Several other di- and polyamines are present in plants and microorganisms, such as the diamines 1,3-diaminopropane (Dap) and cadaverine. Furthermore, uncommon polyamines, such as norspermidine (Nor-Spd), homospermidine, norspermine (Nor-Spm), homospermine, thermospermine, caldopentamine, caldohexamine, homocaldopentamine, and homocaldohexamine, are abundant in the extreme thermophilic bacterium Thermus thermophilus and have also been detected in bacteria, algae, fungi, animals, and higher plants (Cohen, 1998). In plants, a putative role for these molecules in growth, differentiation, and stress tolerance has been hypothesized (Rodriguez-Garay et al., 1989; Bagga et al., 1997; Koc et al., 1998).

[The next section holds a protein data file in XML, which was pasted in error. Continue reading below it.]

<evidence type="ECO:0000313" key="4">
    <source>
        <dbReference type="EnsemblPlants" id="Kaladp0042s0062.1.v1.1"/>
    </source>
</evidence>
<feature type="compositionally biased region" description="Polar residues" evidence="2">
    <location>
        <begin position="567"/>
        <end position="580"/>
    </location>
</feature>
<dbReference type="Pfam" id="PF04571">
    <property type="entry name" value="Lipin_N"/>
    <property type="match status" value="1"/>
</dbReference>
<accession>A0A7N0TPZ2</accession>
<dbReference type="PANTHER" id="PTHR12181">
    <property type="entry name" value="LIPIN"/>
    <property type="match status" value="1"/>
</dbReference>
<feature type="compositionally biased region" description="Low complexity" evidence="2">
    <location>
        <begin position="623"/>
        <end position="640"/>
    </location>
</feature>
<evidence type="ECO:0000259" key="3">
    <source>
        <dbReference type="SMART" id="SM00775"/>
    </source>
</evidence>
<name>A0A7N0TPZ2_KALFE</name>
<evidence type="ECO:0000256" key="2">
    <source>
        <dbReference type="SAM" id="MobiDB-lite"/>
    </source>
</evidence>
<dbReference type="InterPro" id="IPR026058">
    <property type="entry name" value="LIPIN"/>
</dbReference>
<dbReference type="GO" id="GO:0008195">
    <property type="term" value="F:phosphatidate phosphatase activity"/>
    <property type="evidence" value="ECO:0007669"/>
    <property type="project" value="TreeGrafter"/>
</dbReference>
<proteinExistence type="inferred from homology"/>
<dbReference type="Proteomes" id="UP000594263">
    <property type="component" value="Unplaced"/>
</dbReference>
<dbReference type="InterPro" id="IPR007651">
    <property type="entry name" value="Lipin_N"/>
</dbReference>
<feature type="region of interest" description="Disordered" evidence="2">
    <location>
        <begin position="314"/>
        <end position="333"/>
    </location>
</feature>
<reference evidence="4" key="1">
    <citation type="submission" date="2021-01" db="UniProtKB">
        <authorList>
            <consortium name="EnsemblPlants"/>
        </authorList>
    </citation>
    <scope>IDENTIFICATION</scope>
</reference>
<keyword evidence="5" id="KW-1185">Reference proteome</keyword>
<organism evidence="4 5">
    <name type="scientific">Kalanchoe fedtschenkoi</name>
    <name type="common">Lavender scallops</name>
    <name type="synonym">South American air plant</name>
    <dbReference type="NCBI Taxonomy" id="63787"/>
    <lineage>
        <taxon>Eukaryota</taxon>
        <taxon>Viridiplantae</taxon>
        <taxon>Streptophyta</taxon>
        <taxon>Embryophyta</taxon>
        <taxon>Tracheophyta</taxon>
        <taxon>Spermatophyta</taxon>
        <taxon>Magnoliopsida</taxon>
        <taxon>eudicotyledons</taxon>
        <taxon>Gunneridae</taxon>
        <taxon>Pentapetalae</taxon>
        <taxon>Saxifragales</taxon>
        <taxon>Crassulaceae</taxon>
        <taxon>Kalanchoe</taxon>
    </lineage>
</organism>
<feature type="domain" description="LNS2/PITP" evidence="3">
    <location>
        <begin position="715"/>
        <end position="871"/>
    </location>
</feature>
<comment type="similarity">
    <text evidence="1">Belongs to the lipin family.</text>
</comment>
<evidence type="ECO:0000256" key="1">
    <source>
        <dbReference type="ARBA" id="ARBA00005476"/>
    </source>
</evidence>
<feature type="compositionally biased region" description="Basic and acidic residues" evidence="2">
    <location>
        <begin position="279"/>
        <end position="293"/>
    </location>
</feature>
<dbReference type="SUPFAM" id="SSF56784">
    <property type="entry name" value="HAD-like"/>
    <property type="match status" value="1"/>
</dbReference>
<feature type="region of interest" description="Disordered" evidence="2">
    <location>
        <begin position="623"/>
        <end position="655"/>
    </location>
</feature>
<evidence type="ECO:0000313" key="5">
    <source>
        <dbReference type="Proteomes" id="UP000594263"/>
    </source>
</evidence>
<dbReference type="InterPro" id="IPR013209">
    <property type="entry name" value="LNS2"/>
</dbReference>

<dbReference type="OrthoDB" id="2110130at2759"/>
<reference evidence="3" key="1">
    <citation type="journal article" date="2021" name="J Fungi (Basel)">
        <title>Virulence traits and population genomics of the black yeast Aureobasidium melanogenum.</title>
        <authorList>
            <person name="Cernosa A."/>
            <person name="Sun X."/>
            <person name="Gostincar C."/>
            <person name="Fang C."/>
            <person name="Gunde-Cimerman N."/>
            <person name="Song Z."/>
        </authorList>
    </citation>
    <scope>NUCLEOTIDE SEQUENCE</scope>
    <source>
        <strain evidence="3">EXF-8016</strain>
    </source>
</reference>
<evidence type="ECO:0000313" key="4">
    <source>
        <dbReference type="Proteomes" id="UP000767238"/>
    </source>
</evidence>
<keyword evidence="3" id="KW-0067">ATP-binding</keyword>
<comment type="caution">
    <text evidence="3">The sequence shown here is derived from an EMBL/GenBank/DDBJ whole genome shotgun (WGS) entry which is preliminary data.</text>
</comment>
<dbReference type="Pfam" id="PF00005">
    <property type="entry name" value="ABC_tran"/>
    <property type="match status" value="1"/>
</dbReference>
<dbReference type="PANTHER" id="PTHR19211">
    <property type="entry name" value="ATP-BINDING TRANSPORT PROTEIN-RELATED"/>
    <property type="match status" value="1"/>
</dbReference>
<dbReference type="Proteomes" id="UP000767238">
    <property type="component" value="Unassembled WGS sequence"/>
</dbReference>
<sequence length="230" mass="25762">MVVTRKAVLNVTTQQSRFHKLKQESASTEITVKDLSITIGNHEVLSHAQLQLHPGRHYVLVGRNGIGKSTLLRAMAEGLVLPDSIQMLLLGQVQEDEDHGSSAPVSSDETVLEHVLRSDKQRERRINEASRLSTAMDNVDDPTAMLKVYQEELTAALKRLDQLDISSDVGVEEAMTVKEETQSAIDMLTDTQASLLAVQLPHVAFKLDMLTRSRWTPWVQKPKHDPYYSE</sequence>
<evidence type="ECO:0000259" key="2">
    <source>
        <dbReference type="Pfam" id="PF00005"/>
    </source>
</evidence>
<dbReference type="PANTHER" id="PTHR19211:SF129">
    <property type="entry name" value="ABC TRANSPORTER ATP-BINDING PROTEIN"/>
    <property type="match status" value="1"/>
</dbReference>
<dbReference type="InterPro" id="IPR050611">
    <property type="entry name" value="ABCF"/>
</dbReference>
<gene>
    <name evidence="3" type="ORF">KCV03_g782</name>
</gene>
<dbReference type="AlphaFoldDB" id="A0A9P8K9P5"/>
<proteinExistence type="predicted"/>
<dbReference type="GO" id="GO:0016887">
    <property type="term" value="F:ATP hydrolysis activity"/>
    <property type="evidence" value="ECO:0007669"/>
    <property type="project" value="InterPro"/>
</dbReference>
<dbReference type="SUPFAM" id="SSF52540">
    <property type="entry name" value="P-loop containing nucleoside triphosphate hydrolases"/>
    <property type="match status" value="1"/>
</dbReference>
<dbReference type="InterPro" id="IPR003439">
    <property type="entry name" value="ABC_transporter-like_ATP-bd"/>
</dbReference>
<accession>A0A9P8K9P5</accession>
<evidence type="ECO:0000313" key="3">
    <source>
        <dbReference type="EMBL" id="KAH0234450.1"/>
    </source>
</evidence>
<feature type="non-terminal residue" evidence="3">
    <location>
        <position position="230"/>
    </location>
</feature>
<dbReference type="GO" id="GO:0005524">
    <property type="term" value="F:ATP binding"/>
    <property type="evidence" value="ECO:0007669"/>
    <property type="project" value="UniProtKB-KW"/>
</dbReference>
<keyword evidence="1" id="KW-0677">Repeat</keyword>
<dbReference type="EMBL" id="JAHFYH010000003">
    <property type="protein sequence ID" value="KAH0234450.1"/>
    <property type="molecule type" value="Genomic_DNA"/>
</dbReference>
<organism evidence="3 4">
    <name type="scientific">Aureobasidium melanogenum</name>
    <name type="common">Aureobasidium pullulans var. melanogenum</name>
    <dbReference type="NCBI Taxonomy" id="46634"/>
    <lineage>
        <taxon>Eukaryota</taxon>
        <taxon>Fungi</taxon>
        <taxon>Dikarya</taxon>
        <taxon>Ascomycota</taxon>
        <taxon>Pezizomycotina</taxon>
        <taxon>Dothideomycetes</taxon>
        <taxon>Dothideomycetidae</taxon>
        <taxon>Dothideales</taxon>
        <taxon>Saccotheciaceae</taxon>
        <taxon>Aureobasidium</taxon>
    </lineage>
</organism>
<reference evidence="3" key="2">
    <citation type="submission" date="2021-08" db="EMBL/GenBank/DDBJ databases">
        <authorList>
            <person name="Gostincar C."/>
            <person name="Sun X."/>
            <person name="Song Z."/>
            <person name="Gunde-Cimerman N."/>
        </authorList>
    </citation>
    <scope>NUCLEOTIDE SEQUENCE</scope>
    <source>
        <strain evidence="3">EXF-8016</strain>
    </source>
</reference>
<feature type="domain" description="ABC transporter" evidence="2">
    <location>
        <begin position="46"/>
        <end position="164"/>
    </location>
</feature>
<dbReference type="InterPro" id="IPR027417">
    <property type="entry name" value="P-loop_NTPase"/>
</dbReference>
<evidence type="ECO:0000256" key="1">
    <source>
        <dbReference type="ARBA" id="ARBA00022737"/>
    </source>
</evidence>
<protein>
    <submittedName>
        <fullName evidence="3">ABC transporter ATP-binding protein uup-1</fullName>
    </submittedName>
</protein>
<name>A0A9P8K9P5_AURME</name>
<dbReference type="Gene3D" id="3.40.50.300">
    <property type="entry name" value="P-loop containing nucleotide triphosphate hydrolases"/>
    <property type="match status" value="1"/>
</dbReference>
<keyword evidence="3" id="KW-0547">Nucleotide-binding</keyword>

Intracellular polyamine pools appear to be sensitively regulated by various homeostatic processes that include pathways for polyamine biosynthesis, catabolism, and transport across the cell membrane (Wallace et al., 2003). Polyamine oxidase (PAO) is a flavin adenine dinucleotide (FAD)-dependent enzyme involved in the catabolic pathway of polyamines (Cona et al., 2006). It catalyzes the oxidation of Spm, Spd, and/or their acetylated derivatives at the secondary amino group (Federico and Angelini, 1991; Wang et al., 2001; Wu et al., 2003; Cona et al., 2006). The chemical identity of the products of PAO reactions depends on the enzyme source and reflects the mode of substrate oxidation. Plant and bacterial PAOs oxidize the carbon on the endo-side of the N4-nitrogen of Spd and Spm, producing 4-aminobutanal and N-(3-aminopropyl)-4-aminobutanal, respectively, in addition to Dap and H2O2 (Federico and Angelini, 1991). Animal PAOs and yeast (Saccharomyces cerevisiae) spermine oxidase (Fms1) oxidize the carbon on the exo-side of N4-nitrogen of N1-acetyl-Spm, N1-acetyl-Spd, and N1,N12-bis-acetyl-Spm to produce Spd, Put, and N1-acetyl-Spd, respectively, in addition to 3-acetamidopropanal and H2O2 (Landry and Sternglanz, 2003; Vujcic et al., 2003; Wu et al., 2003). In this catabolic pathway, polyamine acetylation is catalyzed by the tightly regulated Spd/Spm N1-acetyltransferase (SSAT), which is the rate-limiting factor (Wallace et al., 2003). Animal spermine oxidase (SMO) and Fms1 also oxidize the carbon on the exo-side of N4-nitrogen of Spm to produce Spd, 3-aminopropanal, and H2O2 (Wang et al., 2001; Vujcic et al., 2002; Cervelli et al., 2003; Landry and Sternglanz, 2003). Thus, animal PAO and SMO, as well as yeast Fms1, are all involved in a polyamine back-conversion pathway (Seiler, 2004) at variance with plant PAOs characterized thus far, which are involved in the terminal catabolism of polyamines. However, the conversion of N1-acetyl-Spd and of Spd to Put has also been hypothesized in plants (De Agazio et al., 1995; Tassoni et al., 2000), although none of the enzymes purified to date match the catalytic profile of the PAO involved in the polyamine back-conversion pathway.